Honesty and reliability play a pivotal role in any transaction involving business, especially in payments and money matters. While you are dealing with vendors/partners/companies, you mostly accept payments through cheques. Whom do you hold liable in case of a cheque bounce? Company? Its Directors? Either, both or none?

This article deals with the question of liability of Directors in cheque bouncing cases.

When can a cheque get bounced and dishonored

Banks dishonour or return unpaid cheques due to any defect in them, which may be caused intentionally by the issuer of the cheque to escape payment. A cheque bounce may happen due to the following common reasons, among others:

  • Presenting of cheque to the Bank after 3 months
  • Insufficient funds
  • Alterations or overwriting in cheque
  • Stopping of payment by account holder
  • Non-matching of signature

However, it becomes an offence under the Negotiable Instruments Act, 1881 if the unpaid cheque is returned by the bank due to:

  • Lack of sufficient funds in the bank account, or
  • The amount on cheque exceeding the amount to be paid in agreement with the Bank

 

 

Punishment For Cheque Bounce

Cheque Bouncing is a criminal offence under Section 138 of the Negotiable Instruments Act, 1881, and may attract the following punishments:

  • Imprisonment extending up to two years, or
  • Monetary fine which may extend to double the amount on the cheque, or
  • Both of the above

Who Is Liable When Cheque Issued By Company Is Dishonoured

When the person committing the offense of cheque bouncing is a Company being an artificial entity, how does it bear the punishments, especially imprisonment? The Directors of a Company are hired to control and manage its affairs. Should the directors then be accountable for the misdeeds of the Company?

Yes, and rightly so, the Directors may be held liable for the Company in cheque bouncing matters under Section 141 of the Negotiable Instruments Act, 1881. According to this Section, each person who was in charge of the Company and responsible for its business, at the time the offense was committed will be liable, along with the Company.

Not only the Director, even a manager, secretary, or officer of the Company may be accountable in cases where the offence of cheque bouncing was committed due to the neglect or consent of such persons.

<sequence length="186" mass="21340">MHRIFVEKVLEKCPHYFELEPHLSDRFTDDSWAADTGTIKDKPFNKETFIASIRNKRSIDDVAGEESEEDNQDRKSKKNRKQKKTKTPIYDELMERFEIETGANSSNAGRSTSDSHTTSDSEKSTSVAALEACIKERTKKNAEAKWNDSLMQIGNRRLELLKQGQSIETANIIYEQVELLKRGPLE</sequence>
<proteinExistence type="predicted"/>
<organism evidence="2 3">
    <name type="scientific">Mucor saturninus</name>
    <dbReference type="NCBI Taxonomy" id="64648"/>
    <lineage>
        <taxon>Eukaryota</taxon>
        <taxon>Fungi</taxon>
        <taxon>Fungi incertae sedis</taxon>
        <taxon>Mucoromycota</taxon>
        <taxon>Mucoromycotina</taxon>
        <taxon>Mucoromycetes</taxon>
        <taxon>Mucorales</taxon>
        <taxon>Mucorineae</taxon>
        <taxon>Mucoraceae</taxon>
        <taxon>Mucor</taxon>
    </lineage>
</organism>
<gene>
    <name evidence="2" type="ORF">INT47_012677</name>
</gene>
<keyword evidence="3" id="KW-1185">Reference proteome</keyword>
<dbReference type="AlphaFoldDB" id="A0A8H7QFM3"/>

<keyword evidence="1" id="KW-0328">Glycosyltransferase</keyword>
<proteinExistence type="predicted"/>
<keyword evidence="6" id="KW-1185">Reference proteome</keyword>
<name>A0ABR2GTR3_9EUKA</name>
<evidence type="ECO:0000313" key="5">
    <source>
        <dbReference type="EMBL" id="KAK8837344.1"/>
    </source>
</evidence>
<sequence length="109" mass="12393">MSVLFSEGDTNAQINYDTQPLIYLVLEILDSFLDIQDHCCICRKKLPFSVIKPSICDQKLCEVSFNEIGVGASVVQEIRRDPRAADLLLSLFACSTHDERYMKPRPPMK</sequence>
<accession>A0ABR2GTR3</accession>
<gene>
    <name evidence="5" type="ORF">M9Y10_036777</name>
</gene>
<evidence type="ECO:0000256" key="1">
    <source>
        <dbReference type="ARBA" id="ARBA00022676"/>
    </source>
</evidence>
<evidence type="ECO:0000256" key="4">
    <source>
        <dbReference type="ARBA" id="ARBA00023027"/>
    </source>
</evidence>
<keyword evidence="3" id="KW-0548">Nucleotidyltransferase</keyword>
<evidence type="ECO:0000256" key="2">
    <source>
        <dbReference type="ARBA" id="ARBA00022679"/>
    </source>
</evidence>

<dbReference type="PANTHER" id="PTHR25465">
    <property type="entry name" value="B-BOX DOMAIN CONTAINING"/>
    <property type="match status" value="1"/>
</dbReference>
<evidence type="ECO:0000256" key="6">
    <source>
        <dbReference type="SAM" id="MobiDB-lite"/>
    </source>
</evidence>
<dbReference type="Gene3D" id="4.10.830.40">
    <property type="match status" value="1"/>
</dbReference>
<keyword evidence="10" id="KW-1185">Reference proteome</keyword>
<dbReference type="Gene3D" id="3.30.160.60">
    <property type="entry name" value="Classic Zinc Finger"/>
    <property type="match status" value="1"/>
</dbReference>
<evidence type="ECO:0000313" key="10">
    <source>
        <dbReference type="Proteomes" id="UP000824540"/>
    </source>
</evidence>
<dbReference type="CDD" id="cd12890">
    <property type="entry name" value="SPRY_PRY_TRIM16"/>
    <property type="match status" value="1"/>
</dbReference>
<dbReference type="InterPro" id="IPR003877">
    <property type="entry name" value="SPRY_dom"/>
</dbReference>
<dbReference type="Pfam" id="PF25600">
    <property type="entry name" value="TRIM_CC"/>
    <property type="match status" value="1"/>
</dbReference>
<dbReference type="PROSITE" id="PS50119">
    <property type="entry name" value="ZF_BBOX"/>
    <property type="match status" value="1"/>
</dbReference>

What Steps Should Be Taken By Payee If A Cheque Issued By A Company Is Dishonoured

  • The cheque should be issued for the reason of discharge of a debt or liability, to invoke Section 138.
  • Secondly, the cheque needs to be submitted to the Bank within 3 months from when it was drawn.
  • After the cheque is returned unpaid by the bank, the payee (receiver of money) should send a legal notice to the Company demanding the Company to make the payment.
  • If the Company has failed to reply or pay the amount of the cheque within 15 days from the legal notice, the payee can then file the complaint in a court of appropriate jurisdiction, within a stipulated time period of 30 days. The complaint should be accompanied by the following documents:
    • An affidavit
    • Copy of the legal notice sent to the company
    • The original cheque with the “memo of return” from the bank
  • It should be specifically stated in the complaint how and in what manner the accused Director was in charge of and responsible for the conduct of the business of the Company at the time. However, the Supreme Court has held that in the situations given below, you need not specifically state the responsibility of the accused person in the complaint:
    • If the accused is the Managing Director or a Joint Managing Director of the Company
    • The accused Director signed that particular cheque on behalf of the Company

If the Company is found guilty in the case, and if it is proved that the Director was in charge of the business of the Company, he will face punishment as directed by the Court.

When Are Directors Not Liable

The Director of a Company would not have to face punishment if he is able to prove the following:

  • That the offense was committed without his knowledge, and
  • That he applied due diligence, or
  • That there is proof beyond doubt, that the accused director was not involved in the proceedings due to his prolonged illness, or
  • That the complaint has not been made in accordance with Section 138 or 141 of the Act, or
  • That he resigned from his post before the cheque got dishonored

Thus, the reason to hold a person guilty of a cheque bouncing case, cannot be solely based on the fact that he happens to be the Director of a Company. Only when such person is responsible for the Company and was in charge of the conduct of its business, he may be held liable.

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